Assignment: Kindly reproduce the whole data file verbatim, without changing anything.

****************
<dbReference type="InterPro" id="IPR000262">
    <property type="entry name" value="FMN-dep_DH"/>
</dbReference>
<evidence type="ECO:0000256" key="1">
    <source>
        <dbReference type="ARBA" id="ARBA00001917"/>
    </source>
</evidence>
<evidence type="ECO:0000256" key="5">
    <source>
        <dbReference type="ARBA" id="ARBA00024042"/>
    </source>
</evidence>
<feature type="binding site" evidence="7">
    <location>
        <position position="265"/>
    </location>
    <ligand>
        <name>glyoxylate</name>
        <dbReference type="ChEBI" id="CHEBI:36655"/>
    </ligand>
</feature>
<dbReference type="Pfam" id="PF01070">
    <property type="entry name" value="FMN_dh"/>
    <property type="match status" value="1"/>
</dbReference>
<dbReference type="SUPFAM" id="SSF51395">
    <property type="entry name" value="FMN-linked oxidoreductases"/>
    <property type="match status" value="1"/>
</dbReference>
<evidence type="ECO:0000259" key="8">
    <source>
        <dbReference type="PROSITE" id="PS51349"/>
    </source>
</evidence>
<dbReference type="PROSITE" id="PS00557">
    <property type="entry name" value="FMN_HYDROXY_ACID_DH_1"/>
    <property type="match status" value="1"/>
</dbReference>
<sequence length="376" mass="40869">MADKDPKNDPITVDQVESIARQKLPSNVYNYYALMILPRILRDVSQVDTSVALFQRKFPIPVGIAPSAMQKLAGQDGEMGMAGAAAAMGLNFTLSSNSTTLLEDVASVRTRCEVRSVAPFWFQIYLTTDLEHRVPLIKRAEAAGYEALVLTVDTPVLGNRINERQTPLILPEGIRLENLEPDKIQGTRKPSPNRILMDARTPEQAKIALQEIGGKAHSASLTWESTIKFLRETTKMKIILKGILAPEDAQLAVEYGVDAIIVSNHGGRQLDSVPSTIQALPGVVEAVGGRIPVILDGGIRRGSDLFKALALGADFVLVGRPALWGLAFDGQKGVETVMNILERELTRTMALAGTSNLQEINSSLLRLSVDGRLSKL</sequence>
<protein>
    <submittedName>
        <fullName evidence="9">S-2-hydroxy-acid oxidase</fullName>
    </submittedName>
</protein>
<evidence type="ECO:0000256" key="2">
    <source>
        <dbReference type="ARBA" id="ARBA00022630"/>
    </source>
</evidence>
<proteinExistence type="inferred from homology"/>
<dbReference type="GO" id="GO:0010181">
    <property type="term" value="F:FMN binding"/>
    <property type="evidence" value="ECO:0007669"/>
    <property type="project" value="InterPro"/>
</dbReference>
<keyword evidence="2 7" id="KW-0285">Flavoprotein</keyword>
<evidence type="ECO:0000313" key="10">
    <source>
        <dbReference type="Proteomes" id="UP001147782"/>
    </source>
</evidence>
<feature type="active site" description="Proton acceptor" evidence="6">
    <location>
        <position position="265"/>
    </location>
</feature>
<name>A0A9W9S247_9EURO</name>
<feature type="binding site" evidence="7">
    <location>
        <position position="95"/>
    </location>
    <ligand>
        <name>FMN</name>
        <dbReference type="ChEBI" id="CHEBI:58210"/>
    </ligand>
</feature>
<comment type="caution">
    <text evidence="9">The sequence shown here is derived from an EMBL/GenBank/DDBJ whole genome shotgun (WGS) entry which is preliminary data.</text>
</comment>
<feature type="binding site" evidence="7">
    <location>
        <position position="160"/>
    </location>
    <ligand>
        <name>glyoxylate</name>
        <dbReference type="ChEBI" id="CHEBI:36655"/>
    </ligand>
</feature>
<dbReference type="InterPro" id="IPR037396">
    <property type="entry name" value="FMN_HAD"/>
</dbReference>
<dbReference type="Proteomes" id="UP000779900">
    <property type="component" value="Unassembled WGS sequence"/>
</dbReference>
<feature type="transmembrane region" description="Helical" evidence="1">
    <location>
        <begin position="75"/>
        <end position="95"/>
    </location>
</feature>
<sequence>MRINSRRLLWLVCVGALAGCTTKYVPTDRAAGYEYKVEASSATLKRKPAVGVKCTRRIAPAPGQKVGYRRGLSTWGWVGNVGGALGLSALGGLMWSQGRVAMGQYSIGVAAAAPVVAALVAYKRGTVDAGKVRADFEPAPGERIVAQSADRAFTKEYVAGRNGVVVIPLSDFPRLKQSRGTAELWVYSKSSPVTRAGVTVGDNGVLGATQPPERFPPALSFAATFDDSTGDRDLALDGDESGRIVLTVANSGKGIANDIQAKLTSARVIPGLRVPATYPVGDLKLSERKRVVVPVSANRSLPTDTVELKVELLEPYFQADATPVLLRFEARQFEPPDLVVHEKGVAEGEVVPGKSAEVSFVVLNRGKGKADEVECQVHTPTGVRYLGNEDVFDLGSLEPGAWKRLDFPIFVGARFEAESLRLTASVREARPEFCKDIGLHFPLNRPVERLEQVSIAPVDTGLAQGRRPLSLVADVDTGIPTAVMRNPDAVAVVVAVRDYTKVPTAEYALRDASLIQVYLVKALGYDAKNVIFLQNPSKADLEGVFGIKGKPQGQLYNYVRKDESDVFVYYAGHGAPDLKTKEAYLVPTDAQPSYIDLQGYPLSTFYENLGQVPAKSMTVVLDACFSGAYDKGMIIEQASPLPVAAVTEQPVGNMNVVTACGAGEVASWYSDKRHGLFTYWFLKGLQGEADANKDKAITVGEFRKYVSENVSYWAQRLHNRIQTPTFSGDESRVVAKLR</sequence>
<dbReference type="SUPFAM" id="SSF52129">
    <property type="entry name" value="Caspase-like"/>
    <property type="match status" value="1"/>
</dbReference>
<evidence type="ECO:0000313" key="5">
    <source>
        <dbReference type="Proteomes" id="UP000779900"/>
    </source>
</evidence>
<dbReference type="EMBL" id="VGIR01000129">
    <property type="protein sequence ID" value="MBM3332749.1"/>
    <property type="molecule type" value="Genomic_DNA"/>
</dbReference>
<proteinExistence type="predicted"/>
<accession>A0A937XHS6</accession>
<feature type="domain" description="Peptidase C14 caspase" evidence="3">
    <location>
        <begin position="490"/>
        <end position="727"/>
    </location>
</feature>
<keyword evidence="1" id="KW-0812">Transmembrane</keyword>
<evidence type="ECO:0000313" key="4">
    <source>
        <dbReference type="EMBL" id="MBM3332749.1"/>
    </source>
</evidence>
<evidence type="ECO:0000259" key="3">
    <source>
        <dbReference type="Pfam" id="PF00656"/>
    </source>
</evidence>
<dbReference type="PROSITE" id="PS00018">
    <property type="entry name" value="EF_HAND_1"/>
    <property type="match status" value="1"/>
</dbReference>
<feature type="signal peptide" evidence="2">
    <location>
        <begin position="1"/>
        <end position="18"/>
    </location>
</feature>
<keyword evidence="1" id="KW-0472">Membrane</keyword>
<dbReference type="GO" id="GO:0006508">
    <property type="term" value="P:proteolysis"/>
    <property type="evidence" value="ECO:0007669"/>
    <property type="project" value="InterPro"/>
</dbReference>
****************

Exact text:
<dbReference type="InterPro" id="IPR000262">
    <property type="entry name" value="FMN-dep_DH"/>
</dbReference>
<evidence type="ECO:0000256" key="1">
    <source>
        <dbReference type="ARBA" id="ARBA00001917"/>
    </source>
</evidence>
<evidence type="ECO:0000256" key="5">
    <source>
        <dbReference type="ARBA" id="ARBA00024042"/>
    </source>
</evidence>
<feature type="binding site" evidence="7">
    <location>
        <position position="265"/>
    </location>
    <ligand>
        <name>glyoxylate</name>
        <dbReference type="ChEBI" id="CHEBI:36655"/>
    </ligand>
</feature>
<dbReference type="Pfam" id="PF01070">
    <property type="entry name" value="FMN_dh"/>
    <property type="match status" value="1"/>
</dbReference>
<dbReference type="SUPFAM" id="SSF51395">
    <property type="entry name" value="FMN-linked oxidoreductases"/>
    <property type="match status" value="1"/>
</dbReference>
<evidence type="ECO:0000259" key="8">
    <source>
        <dbReference type="PROSITE" id="PS51349"/>
    </source>
</evidence>
<dbReference type="PROSITE" id="PS00557">
    <property type="entry name" value="FMN_HYDROXY_ACID_DH_1"/>
    <property type="match status" value="1"/>
</dbReference>
<sequence length="376" mass="40869">MADKDPKNDPITVDQVESIARQKLPSNVYNYYALMILPRILRDVSQVDTSVALFQRKFPIPVGIAPSAMQKLAGQDGEMGMAGAAAAMGLNFTLSSNSTTLLEDVASVRTRCEVRSVAPFWFQIYLTTDLEHRVPLIKRAEAAGYEALVLTVDTPVLGNRINERQTPLILPEGIRLENLEPDKIQGTRKPSPNRILMDARTPEQAKIALQEIGGKAHSASLTWESTIKFLRETTKMKIILKGILAPEDAQLAVEYGVDAIIVSNHGGRQLDSVPSTIQALPGVVEAVGGRIPVILDGGIRRGSDLFKALALGADFVLVGRPALWGLAFDGQKGVETVMNILERELTRTMALAGTSNLQEINSSLLRLSVDGRLSKL</sequence>
<protein>
    <submittedName>
        <fullName evidence="9">S-2-hydroxy-acid oxidase</fullName>
    </submittedName>
</protein>
<evidence type="ECO:0000256" key="2">
    <source>
        <dbReference type="ARBA" id="ARBA00022630"/>
    </source>
</evidence>
<proteinExistence type="inferred from homology"/>
<dbReference type="GO" id="GO:0010181">
    <property type="term" value="F:FMN binding"/>
    <property type="evidence" value="ECO:0007669"/>
    <property type="project" value="InterPro"/>
</dbReference>
<keyword evidence="2 7" id="KW-0285">Flavoprotein</keyword>
<evidence type="ECO:0000313" key="10">
    <source>
        <dbReference type="Proteomes" id="UP001147782"/>
    </source>
</evidence>
<feature type="active site" description="Proton acceptor" evidence="6">
    <location>
        <position position="265"/>
    </location>
</feature>
<name>A0A9W9S247_9EURO</name>
<feature type="binding site" evidence="7">
    <location>
        <position position="95"/>
    </location>
    <ligand>
        <name>FMN</name>
        <dbReference type="ChEBI" id="CHEBI:58210"/>
    </ligand>
</feature>
<comment type="caution">
    <text evidence="9">The sequence shown here is derived from an EMBL/GenBank/DDBJ whole genome shotgun (WGS) entry which is preliminary data.</text>
</comment>
<feature type="binding site" evidence="7">
    <location>
        <position position="160"/>
    </location>
    <ligand>
        <name>glyoxylate</name>
        <dbReference type="ChEBI" id="CHEBI:36655"/>
    </ligand>
</feature>
<dbReference type="InterPro" id="IPR037396">
    <property type="entry name" value="FMN_HAD"/>
</dbReference>
<dbReference type="Proteomes" id="UP000779900">
    <property type="component" value="Unassembled WGS sequence"/>
</dbReference>
<feature type="transmembrane region" description="Helical" evidence="1">
    <location>
        <begin position="75"/>
        <end position="95"/>
    </location>
</feature>
<sequence>MRINSRRLLWLVCVGALAGCTTKYVPTDRAAGYEYKVEASSATLKRKPAVGVKCTRRIAPAPGQKVGYRRGLSTWGWVGNVGGALGLSALGGLMWSQGRVAMGQYSIGVAAAAPVVAALVAYKRGTVDAGKVRADFEPAPGERIVAQSADRAFTKEYVAGRNGVVVIPLSDFPRLKQSRGTAELWVYSKSSPVTRAGVTVGDNGVLGATQPPERFPPALSFAATFDDSTGDRDLALDGDESGRIVLTVANSGKGIANDIQAKLTSARVIPGLRVPATYPVGDLKLSERKRVVVPVSANRSLPTDTVELKVELLEPYFQADATPVLLRFEARQFEPPDLVVHEKGVAEGEVVPGKSAEVSFVVLNRGKGKADEVECQVHTPTGVRYLGNEDVFDLGSLEPGAWKRLDFPIFVGARFEAESLRLTASVREARPEFCKDIGLHFPLNRPVERLEQVSIAPVDTGLAQGRRPLSLVADVDTGIPTAVMRNPDAVAVVVAVRDYTKVPTAEYALRDASLIQVYLVKALGYDAKNVIFLQNPSKADLEGVFGIKGKPQGQLYNYVRKDESDVFVYYAGHGAPDLKTKEAYLVPTDAQPSYIDLQGYPLSTFYENLGQVPAKSMTVVLDACFSGAYDKGMIIEQASPLPVAAVTEQPVGNMNVVTACGAGEVASWYSDKRHGLFTYWFLKGLQGEADANKDKAITVGEFRKYVSENVSYWAQRLHNRIQTPTFSGDESRVVAKLR</sequence>
<dbReference type="SUPFAM" id="SSF52129">
    <property type="entry name" value="Caspase-like"/>
    <property type="match status" value="1"/>
</dbReference>
<evidence type="ECO:0000313" key="5">
    <source>
        <dbReference type="Proteomes" id="UP000779900"/>
    </source>
</evidence>
<dbReference type="EMBL" id="VGIR01000129">
    <property type="protein sequence ID" value="MBM3332749.1"/>
    <property type="molecule type" value="Genomic_DNA"/>
</dbReference>
<proteinExistence type="predicted"/>
<accession>A0A937XHS6</accession>
<feature type="domain" description="Peptidase C14 caspase" evidence="3">
    <location>
        <begin position="490"/>
        <end position="727"/>
    </location>
</feature>
<keyword evidence="1" id="KW-0812">Transmembrane</keyword>
<evidence type="ECO:0000313" key="4">
    <source>
        <dbReference type="EMBL" id="MBM3332749.1"/>
    </source>
</evidence>
<evidence type="ECO:0000259" key="3">
    <source>
        <dbReference type="Pfam" id="PF00656"/>
    </source>
</evidence>
<dbReference type="PROSITE" id="PS00018">
    <property type="entry name" value="EF_HAND_1"/>
    <property type="match status" value="1"/>
</dbReference>
<feature type="signal peptide" evidence="2">
    <location>
        <begin position="1"/>
        <end position="18"/>
    </location>
</feature>
<keyword evidence="1" id="KW-0472">Membrane</keyword>
<dbReference type="GO" id="GO:0006508">
    <property type="term" value="P:proteolysis"/>
    <property type="evidence" value="ECO:0007669"/>
    <property type="project" value="InterPro"/>
</dbReference>